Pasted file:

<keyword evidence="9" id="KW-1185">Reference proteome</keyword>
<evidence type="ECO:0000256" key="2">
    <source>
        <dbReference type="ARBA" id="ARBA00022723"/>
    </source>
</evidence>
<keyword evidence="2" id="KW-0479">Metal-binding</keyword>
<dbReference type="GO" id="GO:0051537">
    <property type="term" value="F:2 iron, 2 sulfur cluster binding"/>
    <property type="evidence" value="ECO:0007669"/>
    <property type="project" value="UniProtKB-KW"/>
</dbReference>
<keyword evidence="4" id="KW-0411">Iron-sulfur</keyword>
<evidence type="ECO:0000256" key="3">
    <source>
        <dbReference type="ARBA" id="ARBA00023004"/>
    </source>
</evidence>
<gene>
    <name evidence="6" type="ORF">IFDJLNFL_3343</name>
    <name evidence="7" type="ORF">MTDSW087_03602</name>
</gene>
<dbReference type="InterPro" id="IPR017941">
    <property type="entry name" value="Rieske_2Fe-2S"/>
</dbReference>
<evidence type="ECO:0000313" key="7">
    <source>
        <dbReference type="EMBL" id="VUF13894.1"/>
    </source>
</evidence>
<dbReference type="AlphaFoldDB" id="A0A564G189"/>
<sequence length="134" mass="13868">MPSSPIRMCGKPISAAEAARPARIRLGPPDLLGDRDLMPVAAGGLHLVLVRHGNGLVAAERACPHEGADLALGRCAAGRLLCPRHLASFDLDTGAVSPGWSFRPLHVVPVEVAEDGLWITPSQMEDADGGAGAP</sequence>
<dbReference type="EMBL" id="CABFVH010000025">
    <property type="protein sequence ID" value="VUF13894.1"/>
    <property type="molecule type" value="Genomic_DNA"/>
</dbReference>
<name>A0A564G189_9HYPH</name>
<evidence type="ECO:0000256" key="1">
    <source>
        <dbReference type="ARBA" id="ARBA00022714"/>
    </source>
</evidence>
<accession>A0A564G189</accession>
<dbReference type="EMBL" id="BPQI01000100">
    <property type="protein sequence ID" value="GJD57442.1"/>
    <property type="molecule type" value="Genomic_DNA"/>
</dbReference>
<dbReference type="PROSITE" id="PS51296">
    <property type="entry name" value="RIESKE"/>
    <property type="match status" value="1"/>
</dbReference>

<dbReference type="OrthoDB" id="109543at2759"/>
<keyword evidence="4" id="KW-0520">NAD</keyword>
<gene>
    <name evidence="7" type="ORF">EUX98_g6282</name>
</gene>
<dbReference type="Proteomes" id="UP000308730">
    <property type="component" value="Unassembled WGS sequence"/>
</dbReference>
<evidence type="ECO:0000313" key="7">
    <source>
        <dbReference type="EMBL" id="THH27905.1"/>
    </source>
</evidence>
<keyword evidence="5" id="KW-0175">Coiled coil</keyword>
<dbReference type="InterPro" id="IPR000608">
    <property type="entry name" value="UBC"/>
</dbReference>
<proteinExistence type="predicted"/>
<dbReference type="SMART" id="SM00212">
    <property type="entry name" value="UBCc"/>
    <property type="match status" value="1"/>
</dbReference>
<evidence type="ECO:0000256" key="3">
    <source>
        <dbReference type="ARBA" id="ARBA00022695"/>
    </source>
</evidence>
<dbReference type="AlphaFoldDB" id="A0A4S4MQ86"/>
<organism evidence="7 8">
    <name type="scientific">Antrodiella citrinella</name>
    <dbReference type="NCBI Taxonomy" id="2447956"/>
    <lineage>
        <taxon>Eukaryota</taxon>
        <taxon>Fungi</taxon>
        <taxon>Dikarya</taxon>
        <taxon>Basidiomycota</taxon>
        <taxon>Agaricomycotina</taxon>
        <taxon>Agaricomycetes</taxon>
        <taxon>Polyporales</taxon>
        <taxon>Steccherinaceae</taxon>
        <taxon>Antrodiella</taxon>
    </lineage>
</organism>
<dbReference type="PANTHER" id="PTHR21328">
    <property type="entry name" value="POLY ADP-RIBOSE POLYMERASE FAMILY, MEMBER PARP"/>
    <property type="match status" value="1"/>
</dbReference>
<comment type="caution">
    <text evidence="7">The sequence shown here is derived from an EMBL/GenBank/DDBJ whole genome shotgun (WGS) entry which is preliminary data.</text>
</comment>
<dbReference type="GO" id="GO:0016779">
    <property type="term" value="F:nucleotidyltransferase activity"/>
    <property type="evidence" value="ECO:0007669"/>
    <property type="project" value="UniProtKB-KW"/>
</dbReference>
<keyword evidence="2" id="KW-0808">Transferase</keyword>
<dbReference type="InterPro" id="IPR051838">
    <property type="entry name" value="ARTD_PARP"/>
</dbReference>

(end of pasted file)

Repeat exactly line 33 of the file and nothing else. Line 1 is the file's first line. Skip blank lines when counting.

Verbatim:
<dbReference type="EMBL" id="CABFVH010000025">